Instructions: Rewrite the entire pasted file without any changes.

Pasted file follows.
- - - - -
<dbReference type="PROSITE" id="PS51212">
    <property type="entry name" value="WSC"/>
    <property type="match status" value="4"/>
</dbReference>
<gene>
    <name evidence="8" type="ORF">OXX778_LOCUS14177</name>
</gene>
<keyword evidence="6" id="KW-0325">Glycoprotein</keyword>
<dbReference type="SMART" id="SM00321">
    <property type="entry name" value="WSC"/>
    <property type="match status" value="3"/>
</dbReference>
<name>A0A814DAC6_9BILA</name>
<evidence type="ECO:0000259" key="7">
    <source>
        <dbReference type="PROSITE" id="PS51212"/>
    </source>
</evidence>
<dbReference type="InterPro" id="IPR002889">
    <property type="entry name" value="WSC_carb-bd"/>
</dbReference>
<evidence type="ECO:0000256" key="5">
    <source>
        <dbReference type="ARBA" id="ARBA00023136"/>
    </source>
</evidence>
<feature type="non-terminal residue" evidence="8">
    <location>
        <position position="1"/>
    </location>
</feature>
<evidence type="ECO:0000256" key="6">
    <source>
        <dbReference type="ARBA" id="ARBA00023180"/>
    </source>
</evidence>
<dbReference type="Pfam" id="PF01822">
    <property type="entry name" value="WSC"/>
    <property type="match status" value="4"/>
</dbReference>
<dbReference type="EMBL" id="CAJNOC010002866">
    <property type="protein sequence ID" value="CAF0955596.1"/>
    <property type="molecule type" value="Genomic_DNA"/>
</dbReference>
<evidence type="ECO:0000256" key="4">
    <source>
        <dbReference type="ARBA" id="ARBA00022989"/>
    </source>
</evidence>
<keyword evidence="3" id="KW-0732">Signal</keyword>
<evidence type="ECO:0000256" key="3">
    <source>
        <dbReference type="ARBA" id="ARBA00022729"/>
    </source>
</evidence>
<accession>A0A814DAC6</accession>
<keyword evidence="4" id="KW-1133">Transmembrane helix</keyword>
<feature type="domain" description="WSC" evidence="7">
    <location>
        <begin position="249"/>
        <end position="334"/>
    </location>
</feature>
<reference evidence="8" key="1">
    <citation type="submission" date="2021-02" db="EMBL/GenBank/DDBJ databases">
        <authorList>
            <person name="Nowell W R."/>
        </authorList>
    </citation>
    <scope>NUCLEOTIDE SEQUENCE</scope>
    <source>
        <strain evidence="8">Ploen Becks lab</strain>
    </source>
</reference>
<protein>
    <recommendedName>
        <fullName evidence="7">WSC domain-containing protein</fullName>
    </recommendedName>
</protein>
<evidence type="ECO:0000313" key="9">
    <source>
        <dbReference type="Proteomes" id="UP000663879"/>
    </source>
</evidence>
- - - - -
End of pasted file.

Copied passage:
<dbReference type="PROSITE" id="PS51212">
    <property type="entry name" value="WSC"/>
    <property type="match status" value="4"/>
</dbReference>
<gene>
    <name evidence="8" type="ORF">OXX778_LOCUS14177</name>
</gene>
<keyword evidence="6" id="KW-0325">Glycoprotein</keyword>
<dbReference type="SMART" id="SM00321">
    <property type="entry name" value="WSC"/>
    <property type="match status" value="3"/>
</dbReference>
<name>A0A814DAC6_9BILA</name>
<evidence type="ECO:0000259" key="7">
    <source>
        <dbReference type="PROSITE" id="PS51212"/>
    </source>
</evidence>
<dbReference type="InterPro" id="IPR002889">
    <property type="entry name" value="WSC_carb-bd"/>
</dbReference>
<evidence type="ECO:0000256" key="5">
    <source>
        <dbReference type="ARBA" id="ARBA00023136"/>
    </source>
</evidence>
<feature type="non-terminal residue" evidence="8">
    <location>
        <position position="1"/>
    </location>
</feature>
<evidence type="ECO:0000256" key="6">
    <source>
        <dbReference type="ARBA" id="ARBA00023180"/>
    </source>
</evidence>
<dbReference type="Pfam" id="PF01822">
    <property type="entry name" value="WSC"/>
    <property type="match status" value="4"/>
</dbReference>
<dbReference type="EMBL" id="CAJNOC010002866">
    <property type="protein sequence ID" value="CAF0955596.1"/>
    <property type="molecule type" value="Genomic_DNA"/>
</dbReference>
<evidence type="ECO:0000256" key="4">
    <source>
        <dbReference type="ARBA" id="ARBA00022989"/>
    </source>
</evidence>
<keyword evidence="3" id="KW-0732">Signal</keyword>
<evidence type="ECO:0000256" key="3">
    <source>
        <dbReference type="ARBA" id="ARBA00022729"/>
    </source>
</evidence>
<accession>A0A814DAC6</accession>
<keyword evidence="4" id="KW-1133">Transmembrane helix</keyword>
<feature type="domain" description="WSC" evidence="7">
    <location>
        <begin position="249"/>
        <end position="334"/>
    </location>
</feature>
<reference evidence="8" key="1">
    <citation type="submission" date="2021-02" db="EMBL/GenBank/DDBJ databases">
        <authorList>
            <person name="Nowell W R."/>
        </authorList>
    </citation>
    <scope>NUCLEOTIDE SEQUENCE</scope>
    <source>
        <strain evidence="8">Ploen Becks lab</strain>
    </source>
</reference>
<protein>
    <recommendedName>
        <fullName evidence="7">WSC domain-containing protein</fullName>
    </recommendedName>
</protein>
<evidence type="ECO:0000313" key="9">
    <source>
        <dbReference type="Proteomes" id="UP000663879"/>
    </source>
</evidence>